Critical Dialogues: Dialogue and Conflict Resolution

Open to Everyone
Free to Attend


Dr Mustafa Demir

University of Staffordshire

Dr Omer Sener

Research Fellow, Dialogue Society London Branch

Prof Oliver Ramsbotham

University of Bradford

Prof Simon Keyes

Director of St Ethelburga's Centre for Reconciliation and Peace.

The Dialogue Society and the Journal of Dialogue Studies invite papers from scholars and practitioners, who wish to explore ideas and share their research findings in the field of dialogue and conflict resolution. In this workshop, we aim to critically engage with existing theories and methods utilized to peacefully end conflicts at various levels. Some of these theories were compiled in two volumes by the Dialogue Society and published as Dialogue Theories I and Dialogue Theories II.

Dialogue as a concept comes in various shapes and with differing objectives. For some, it is an existential ethos linked to the essence of being human. For others, ‘dialogue’ is a pedagogical method of learning (Socratic method) and also a means to resolve conflicts peacefully, which means reconciling the incompatible aims of each party harming peace, and establishing harmony sometimes before or during but some other times even after the violent conflict came to an end.

As a tool of conflict resolution, dialogue can be moulded to respond to each conflict. In some cases, it becomes a tent that gives shelter to both sides creating an environment of peace and security; in some other cases, it can become a ship that saves the parties from the results of the conflict; in yet some other cases it can become a fire extinguisher, to extinguish a fire that is about to burn a forest. In all these shapes and forms, dialogue creates an aura facilitating parties to settle their incompatible differences.

Critical Dialogue Studies and Intra-Civilisational Dialogue: an Introduction | Oliver Ramsbotham

Contributors are invited to reflect upon these examples and relevant theories and critically analyse dialogue’s applicability in the most difficult cases.

To download the Call for Abstracts A4 sized poster please click here.

Call for Papers

In applying a theory to a case, contributors are invited to consider questions such as the following:

  • How can success and failure be evaluated?
  • What has succeeded and what has not yet succeeded in a selected case or cases?
  • Can the theory or method be adapted or supplemented accordingly to deal with difficult cases?
  • Or may it be necessary to combine the theory with other theories and construct tailored ‘hybrid’ frames for these conflicts at various levels?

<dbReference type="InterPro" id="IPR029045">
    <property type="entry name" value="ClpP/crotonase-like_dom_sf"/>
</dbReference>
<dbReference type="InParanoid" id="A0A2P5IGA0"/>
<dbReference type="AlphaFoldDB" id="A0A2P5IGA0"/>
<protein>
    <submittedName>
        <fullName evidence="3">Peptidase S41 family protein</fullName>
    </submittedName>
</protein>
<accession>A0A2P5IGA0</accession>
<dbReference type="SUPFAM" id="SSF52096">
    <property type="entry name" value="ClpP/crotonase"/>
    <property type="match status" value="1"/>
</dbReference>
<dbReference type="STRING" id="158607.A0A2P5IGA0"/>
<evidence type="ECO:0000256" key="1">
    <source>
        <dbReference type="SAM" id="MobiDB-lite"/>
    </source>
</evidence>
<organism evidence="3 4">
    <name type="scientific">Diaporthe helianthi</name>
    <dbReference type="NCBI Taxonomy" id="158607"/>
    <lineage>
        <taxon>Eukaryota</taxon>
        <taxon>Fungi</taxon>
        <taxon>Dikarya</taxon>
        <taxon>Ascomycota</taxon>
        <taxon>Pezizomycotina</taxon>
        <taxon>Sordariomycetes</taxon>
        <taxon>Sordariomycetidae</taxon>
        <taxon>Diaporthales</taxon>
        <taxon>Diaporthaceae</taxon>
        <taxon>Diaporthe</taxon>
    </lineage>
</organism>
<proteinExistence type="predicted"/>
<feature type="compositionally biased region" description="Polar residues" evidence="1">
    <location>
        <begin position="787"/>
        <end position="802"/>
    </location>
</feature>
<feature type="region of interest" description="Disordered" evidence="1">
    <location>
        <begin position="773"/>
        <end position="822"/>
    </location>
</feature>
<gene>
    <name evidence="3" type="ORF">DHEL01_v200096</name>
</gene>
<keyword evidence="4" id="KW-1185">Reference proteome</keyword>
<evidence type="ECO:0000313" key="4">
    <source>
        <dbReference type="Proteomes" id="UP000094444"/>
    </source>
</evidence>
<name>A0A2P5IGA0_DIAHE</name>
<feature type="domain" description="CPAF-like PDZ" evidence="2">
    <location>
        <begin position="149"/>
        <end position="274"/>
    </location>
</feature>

Editorial Board

  • Prof Oliver Ramsbotham, University of Bradford
  • Prof Paul Weller, University of Derby
  • Prof Ian Linden, St. Mary’s University Twickenham
  • Prof Simon Keyes, University of Winchester
  • Prof Deborah Dunn, Westmont College, USA
  • Dr Oemer Shener, Journal of Dialogue Studies
  • Dr Mustafa Demir, University of Staffordshire

Workshop coordinators

The workshop coordinators are Dr Oemer Shener and Dr Mustafa Demir. Any questions should be addressed to them via


The event will be extensively publicised with a ‘workshop proceedings book’ published in advance of the workshop as is customary with Dialogue Society workshops and conferences, with a special issue of Journal of Dialogue Studies. There is a possibility that an edited book may follow in the next phase. We expect the workshop to attract high calibre papers that make a contribution to the field.

Schedule for Submissions

  1. Abstracts (400 words maximum) and CVs (maximum of 2 pages, including any personal statement and/or listing of publications or work experience) to be received by 17:00 UK time, 15th June 2019
  2. Abstracts to be short-listed by the Editorial Board and papers invited by 30th June 2019
  3. Papers to be received by 31st August 2019
  4. Papers reviewed by the Editorial Board and classed as: Accepted – No Recommendations; Accepted – See Recommendations; Conditional Acceptance – See Recommendations; Not Accepted.
  5. The outcome of the review (including any recommendations for revisions or improvements) communicated to authors by 30th September 2019
  6. Final papers to be received by 15th October 2019

Full Paper Submission Procedure

Full Papers should be submitted, in English only, as MS Word documents attached to an email to, no later than 17:00 UK time, 31st August 2019. Authors must indicate at this stage if audio-visual equipment may be required in the presentation of their paper and must give any relevant technical specifications.

The first page of the manuscript should contain:

  • The title
  • The name(s) and institutional affiliation(s) of the author(s)
  • The address, telephone, and the e-mail address of the corresponding author
  • An abstract of 250 words
  • A biography of 250 words
  • 6 keywords

Manuscripts should be approximately 4,000 to 8,000 words, excluding bibliography. Longer manuscripts will be considered only in exceptional circumstances.

Articles will be peer-reviewed by members of the Editorial Board.

Style Guide for Contributors

Click here to download the style guide for contributors.


In general, participants will need to cover travel and accommodation costs.


Copyright of the papers accepted to the Workshop will be vested in the Dialogue Society.